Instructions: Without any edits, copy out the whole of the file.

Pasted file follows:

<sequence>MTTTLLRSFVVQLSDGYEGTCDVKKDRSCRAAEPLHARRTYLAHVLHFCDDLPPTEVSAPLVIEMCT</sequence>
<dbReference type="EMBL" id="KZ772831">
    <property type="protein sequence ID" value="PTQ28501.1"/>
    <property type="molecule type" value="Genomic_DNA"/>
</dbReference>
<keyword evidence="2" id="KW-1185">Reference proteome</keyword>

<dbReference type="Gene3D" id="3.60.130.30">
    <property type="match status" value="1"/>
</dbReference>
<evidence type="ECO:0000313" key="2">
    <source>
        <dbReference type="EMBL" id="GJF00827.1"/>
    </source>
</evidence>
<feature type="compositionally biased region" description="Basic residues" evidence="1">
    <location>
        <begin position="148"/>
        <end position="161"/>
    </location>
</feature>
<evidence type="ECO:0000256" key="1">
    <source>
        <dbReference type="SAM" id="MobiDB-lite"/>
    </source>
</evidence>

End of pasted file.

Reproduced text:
<sequence>MTTTLLRSFVVQLSDGYEGTCDVKKDRSCRAAEPLHARRTYLAHVLHFCDDLPPTEVSAPLVIEMCT</sequence>
<dbReference type="EMBL" id="KZ772831">
    <property type="protein sequence ID" value="PTQ28501.1"/>
    <property type="molecule type" value="Genomic_DNA"/>
</dbReference>
<keyword evidence="2" id="KW-1185">Reference proteome</keyword>

<dbReference type="Gene3D" id="3.60.130.30">
    <property type="match status" value="1"/>
</dbReference>
<evidence type="ECO:0000313" key="2">
    <source>
        <dbReference type="EMBL" id="GJF00827.1"/>
    </source>
</evidence>
<feature type="compositionally biased region" description="Basic residues" evidence="1">
    <location>
        <begin position="148"/>
        <end position="161"/>
    </location>
</feature>
<evidence type="ECO:0000256" key="1">
    <source>
        <dbReference type="SAM" id="MobiDB-lite"/>
    </source>
</evidence>